Since she was in elementary school, rising junior Olivia Raisner has been fascinated by Washington D.C. politics. “I can remember sitting on my parents’ bed in second grade, watching the Bush/Gore recount and begging to stay home from school so I could see the results,” she said. This summer, the political junkie has a chance to immerse herself in the fast-paced environment of the White House as an intern for Vice President Joe Biden.
Raisner, who has a grant from the Richard B. ’62 and Sandra Ladd Government Internship Fund — one of the College’s many donor-funded grants set up to support summer internships — recently responded to questions about her White House experience.
Bowdoin Daily Sun: What is your focus? Are you specializing in one area?
Olivia Raisner: I’m interning in the Office of the Vice President, specifically in the speech-writing department. I’ve also been helping out in the communications department, compiling press clips that mention the vice president.
BDS: What are your days like?
OR: Every other morning I help compile a list of the day’s most important headlines for my office’s senior staff. Other than that, what I do really depends on the speeches that the vice president is set to give in the coming days. Depending on where his speechwriters are in the process, I either conduct research, draft memos or help edit and revise the speeches based on the research I’ve done. The highlights are the White House events that require interns’ help. I’ve been lucky enough to help at a mental health conference and a gun safety event, both at which the vice president has spoken. We also have a weekly speaker series featuring different members of the Obama administration, another highlight of the week. Recently, a representative from the Office of Digital Strategy talked to us about how Twitter and Facebook have changed how we communicate, and hearing his experience in trying to navigate the new social media world was unbelievably cool.
BDS: What experiences at Bowdoin helped prepare you for your internship?
OR: Working here this summer actually reminds me a lot of what the environment at lacrosse practice is like. Coach Grote will bring us in before practice and say something like, “Okay, today we’re going to work on full-field transitions, 1v1 defense, and implement a new offense.” And then we work for the next two hours on trying to accomplish those goals. It’s the same thing here. Every morning, my supervisor will say, “We need to get a, b and c done today” and the rest of the day consists of figuring out how to make that happen. They’re both collaborative, high-intensity environments which depend on accepting constructive criticism and voicing opinions. A new offensive play sometimes looks markedly different by the end of practice than it did on the whiteboard, just as the general outline for a speech takes on new life after drafting, editing and discussing.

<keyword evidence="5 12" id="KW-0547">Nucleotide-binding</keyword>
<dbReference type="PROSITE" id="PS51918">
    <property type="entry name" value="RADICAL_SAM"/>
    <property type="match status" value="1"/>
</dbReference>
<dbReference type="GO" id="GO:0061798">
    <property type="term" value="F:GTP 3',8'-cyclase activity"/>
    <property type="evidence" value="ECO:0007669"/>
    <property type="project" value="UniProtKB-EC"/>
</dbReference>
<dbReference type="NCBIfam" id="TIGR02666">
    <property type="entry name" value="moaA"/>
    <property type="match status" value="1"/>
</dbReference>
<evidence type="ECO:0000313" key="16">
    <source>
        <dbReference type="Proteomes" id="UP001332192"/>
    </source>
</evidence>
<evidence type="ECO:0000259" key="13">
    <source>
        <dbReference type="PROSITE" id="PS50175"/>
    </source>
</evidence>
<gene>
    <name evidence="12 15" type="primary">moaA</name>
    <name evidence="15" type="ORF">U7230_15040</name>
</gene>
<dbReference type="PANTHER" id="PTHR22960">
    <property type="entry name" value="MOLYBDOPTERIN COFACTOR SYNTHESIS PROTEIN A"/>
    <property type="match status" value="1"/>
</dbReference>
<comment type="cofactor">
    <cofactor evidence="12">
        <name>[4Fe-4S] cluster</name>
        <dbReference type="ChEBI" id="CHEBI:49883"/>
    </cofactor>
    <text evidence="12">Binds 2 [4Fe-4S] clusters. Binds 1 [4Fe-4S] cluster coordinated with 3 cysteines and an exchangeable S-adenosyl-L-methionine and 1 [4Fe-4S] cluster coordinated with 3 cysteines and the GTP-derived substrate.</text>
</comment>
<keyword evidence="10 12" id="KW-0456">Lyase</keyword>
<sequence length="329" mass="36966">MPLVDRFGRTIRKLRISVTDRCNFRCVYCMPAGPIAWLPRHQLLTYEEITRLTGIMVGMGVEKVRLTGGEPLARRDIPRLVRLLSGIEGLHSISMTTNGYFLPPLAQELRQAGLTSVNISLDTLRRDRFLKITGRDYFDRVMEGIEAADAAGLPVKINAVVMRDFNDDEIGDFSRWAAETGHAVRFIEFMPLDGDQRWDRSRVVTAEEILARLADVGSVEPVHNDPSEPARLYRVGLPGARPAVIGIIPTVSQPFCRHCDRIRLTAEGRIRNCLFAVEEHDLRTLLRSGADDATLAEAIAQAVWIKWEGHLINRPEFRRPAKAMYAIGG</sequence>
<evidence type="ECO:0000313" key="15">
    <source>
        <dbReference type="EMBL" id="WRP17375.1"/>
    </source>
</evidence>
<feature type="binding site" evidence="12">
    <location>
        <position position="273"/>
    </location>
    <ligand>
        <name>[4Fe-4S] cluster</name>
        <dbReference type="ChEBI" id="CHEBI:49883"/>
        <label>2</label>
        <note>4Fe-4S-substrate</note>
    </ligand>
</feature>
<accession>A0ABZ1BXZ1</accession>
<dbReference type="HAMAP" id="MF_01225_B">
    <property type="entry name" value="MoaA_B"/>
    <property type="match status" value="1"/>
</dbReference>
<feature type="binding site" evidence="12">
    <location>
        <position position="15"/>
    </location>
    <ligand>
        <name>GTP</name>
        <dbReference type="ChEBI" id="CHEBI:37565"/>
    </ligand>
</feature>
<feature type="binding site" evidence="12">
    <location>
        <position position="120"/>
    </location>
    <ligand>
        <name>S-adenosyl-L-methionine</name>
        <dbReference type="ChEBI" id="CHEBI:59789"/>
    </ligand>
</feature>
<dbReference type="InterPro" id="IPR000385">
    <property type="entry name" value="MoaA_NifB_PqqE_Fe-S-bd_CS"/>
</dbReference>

BDS: What do you hope to gain from this experience?
OR: I want to learn from the people around me, learn from their experiences. I’m surrounded by really talented, bright, passionate individuals. That’s true of my superiors and fellow interns. I feel like every person I meet has done something really worthwhile or has a really interesting back story. So I really hope to get a better sense of their work ethic and how they work together to accomplish tasks. I would also love to become a better writer. I feel pretty lucky to be able to sit down and work with a couple of the nation’s best speechwriters every day, and I’ve already learned so much from them in the short time that I’ve been here. I think more than anything I’m looking forward to see how the government operates in a tangible way. There’s this pervading sentiment out there that government, especially these days, can’t get things done. Even after being here for less than three weeks, I know that’s not true. But I hope that I’ll get to witness and involve myself in projects and decisions that create lasting effect.
BDS: What’s been the most challenging moment?
OR: I wouldn’t say there’s been a specific challenging moment so far, but it’s been tough sometimes trying to manage my time. It’s easy to want to attend all the events, speaker series and service projects, but I’ve learned that being there for your office is the top priority.
BDS: And the most exciting moment?
OR: The most exciting — and moving — moment so far was being able to attend the gun safety event. To sit in a room among members of Congress, senior administration members and victims of the shooting in Aurora was incredibly powerful. Newspaper articles tell us that the vice president vows to make gun control legislation a priority. But to stand 10 feet away from him and hear his voice shake as he spoke about Sandy Hook was poignant. Images of Aurora memorials on CNN were shocking, to be sure. But to hear, in person, the words of a boy my age recount how he was shot multiple times in that dark theater was absolutely gut-wrenching.